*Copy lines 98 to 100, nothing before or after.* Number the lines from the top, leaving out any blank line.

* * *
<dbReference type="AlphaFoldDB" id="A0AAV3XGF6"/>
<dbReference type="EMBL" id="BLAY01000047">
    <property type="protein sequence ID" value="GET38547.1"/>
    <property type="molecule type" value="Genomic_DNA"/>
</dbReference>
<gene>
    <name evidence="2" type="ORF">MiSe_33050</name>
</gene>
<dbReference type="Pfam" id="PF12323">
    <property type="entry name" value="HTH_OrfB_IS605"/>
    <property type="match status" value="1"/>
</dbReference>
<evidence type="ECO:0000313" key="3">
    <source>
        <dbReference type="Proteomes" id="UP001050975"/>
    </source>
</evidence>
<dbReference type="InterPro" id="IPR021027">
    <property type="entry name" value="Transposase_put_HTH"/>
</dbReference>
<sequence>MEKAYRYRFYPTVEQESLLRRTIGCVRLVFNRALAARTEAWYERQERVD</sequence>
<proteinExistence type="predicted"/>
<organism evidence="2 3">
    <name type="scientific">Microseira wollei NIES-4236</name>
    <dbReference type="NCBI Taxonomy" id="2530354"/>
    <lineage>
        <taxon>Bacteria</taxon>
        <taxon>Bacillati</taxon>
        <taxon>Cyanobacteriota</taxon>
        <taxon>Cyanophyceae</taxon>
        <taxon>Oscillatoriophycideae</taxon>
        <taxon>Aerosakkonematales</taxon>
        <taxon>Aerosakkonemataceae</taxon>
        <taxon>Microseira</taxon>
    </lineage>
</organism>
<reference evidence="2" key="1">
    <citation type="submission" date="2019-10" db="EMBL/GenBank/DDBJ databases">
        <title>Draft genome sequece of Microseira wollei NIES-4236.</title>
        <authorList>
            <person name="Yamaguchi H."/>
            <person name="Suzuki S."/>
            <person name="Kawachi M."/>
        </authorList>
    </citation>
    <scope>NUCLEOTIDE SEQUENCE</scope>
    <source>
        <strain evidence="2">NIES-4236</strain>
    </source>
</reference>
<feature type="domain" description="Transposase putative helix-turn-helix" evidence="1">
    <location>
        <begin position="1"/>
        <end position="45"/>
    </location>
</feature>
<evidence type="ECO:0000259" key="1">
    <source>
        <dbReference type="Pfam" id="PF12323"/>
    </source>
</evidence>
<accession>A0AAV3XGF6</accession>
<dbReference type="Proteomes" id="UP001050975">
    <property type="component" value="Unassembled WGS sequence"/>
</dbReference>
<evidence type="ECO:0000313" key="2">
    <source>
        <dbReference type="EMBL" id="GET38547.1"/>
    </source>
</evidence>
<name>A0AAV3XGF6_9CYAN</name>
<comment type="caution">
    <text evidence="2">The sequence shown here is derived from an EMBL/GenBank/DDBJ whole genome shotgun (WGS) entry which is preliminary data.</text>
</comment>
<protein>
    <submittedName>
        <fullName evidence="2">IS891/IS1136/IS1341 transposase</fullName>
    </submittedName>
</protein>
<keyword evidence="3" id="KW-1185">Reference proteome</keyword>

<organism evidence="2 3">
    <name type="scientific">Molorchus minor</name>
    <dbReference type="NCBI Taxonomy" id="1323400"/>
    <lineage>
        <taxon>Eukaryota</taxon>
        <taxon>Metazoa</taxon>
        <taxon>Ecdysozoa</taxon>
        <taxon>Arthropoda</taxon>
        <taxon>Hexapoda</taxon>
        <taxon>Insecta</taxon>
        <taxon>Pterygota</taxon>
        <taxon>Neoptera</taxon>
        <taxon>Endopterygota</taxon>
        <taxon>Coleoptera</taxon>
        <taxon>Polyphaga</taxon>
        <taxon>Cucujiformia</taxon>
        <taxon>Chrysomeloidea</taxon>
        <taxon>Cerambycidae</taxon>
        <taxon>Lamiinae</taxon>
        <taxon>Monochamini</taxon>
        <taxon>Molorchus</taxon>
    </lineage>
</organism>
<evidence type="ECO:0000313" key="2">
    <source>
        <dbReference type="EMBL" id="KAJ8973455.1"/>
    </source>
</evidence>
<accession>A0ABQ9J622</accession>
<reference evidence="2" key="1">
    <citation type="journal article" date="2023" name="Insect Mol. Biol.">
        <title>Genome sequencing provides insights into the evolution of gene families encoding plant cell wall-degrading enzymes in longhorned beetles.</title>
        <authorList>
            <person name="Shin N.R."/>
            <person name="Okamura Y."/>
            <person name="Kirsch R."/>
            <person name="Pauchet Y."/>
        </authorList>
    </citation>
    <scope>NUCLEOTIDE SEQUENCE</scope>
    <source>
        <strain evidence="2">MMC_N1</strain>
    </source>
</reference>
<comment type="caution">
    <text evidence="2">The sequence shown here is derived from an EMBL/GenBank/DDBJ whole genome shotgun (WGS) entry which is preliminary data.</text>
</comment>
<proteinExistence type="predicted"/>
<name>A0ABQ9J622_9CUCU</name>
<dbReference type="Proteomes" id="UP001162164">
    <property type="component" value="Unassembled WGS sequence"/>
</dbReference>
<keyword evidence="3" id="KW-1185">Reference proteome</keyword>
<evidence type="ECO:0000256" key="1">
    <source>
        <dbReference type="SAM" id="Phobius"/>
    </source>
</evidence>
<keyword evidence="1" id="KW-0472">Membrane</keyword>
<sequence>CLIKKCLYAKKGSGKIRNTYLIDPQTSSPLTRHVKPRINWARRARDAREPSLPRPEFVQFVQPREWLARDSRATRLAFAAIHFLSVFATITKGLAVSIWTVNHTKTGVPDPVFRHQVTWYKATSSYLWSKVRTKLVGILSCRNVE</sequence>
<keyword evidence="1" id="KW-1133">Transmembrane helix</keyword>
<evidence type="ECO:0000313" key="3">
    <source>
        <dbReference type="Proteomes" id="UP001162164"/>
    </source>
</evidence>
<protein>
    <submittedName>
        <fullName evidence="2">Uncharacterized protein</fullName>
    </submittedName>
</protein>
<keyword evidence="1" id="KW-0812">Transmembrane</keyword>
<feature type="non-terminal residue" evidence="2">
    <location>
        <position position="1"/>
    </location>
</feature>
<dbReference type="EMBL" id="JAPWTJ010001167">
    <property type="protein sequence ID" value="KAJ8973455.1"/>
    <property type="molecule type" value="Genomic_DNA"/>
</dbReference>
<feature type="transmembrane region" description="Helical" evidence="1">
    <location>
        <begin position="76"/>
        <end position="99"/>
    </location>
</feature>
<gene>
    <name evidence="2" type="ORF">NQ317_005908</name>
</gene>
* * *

        <taxon>Cerambycidae</taxon>
        <taxon>Lamiinae</taxon>
        <taxon>Monochamini</taxon>